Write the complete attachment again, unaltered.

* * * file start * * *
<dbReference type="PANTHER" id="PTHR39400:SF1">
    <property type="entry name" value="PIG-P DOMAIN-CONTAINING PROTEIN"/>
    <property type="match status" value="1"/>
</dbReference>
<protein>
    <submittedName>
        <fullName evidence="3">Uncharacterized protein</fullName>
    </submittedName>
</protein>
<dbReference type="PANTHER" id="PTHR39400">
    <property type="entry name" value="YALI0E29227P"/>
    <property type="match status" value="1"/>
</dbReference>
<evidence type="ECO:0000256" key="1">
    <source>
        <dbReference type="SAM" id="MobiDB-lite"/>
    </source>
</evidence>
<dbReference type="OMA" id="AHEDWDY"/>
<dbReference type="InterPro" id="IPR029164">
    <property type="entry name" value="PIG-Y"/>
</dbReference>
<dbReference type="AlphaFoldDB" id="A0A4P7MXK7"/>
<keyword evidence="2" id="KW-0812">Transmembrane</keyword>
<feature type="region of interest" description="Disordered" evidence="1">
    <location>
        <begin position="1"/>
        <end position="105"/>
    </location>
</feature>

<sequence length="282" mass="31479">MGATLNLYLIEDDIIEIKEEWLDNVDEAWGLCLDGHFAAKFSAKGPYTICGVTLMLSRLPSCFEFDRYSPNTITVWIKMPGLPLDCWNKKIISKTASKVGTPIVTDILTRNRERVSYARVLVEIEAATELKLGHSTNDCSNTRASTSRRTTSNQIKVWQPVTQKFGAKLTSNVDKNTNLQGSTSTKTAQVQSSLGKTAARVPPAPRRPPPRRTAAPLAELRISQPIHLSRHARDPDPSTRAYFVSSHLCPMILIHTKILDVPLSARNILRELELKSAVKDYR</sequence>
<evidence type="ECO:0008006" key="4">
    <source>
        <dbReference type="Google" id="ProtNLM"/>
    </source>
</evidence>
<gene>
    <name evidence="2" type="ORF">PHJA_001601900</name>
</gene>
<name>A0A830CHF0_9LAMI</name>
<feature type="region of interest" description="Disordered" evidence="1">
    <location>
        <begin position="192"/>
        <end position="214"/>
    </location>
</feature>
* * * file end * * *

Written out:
<dbReference type="PANTHER" id="PTHR39400:SF1">
    <property type="entry name" value="PIG-P DOMAIN-CONTAINING PROTEIN"/>
    <property type="match status" value="1"/>
</dbReference>
<protein>
    <submittedName>
        <fullName evidence="3">Uncharacterized protein</fullName>
    </submittedName>
</protein>
<dbReference type="PANTHER" id="PTHR39400">
    <property type="entry name" value="YALI0E29227P"/>
    <property type="match status" value="1"/>
</dbReference>
<evidence type="ECO:0000256" key="1">
    <source>
        <dbReference type="SAM" id="MobiDB-lite"/>
    </source>
</evidence>
<dbReference type="OMA" id="AHEDWDY"/>
<dbReference type="InterPro" id="IPR029164">
    <property type="entry name" value="PIG-Y"/>
</dbReference>
<dbReference type="AlphaFoldDB" id="A0A4P7MXK7"/>
<keyword evidence="2" id="KW-0812">Transmembrane</keyword>
<feature type="region of interest" description="Disordered" evidence="1">
    <location>
        <begin position="1"/>
        <end position="105"/>
    </location>
</feature>

<sequence length="282" mass="31479">MGATLNLYLIEDDIIEIKEEWLDNVDEAWGLCLDGHFAAKFSAKGPYTICGVTLMLSRLPSCFEFDRYSPNTITVWIKMPGLPLDCWNKKIISKTASKVGTPIVTDILTRNRERVSYARVLVEIEAATELKLGHSTNDCSNTRASTSRRTTSNQIKVWQPVTQKFGAKLTSNVDKNTNLQGSTSTKTAQVQSSLGKTAARVPPAPRRPPPRRTAAPLAELRISQPIHLSRHARDPDPSTRAYFVSSHLCPMILIHTKILDVPLSARNILRELELKSAVKDYR</sequence>
<evidence type="ECO:0008006" key="4">
    <source>
        <dbReference type="Google" id="ProtNLM"/>
    </source>
</evidence>
<gene>
    <name evidence="2" type="ORF">PHJA_001601900</name>
</gene>
<name>A0A830CHF0_9LAMI</name>
<feature type="region of interest" description="Disordered" evidence="1">
    <location>
        <begin position="192"/>
        <end position="214"/>
    </location>
</feature>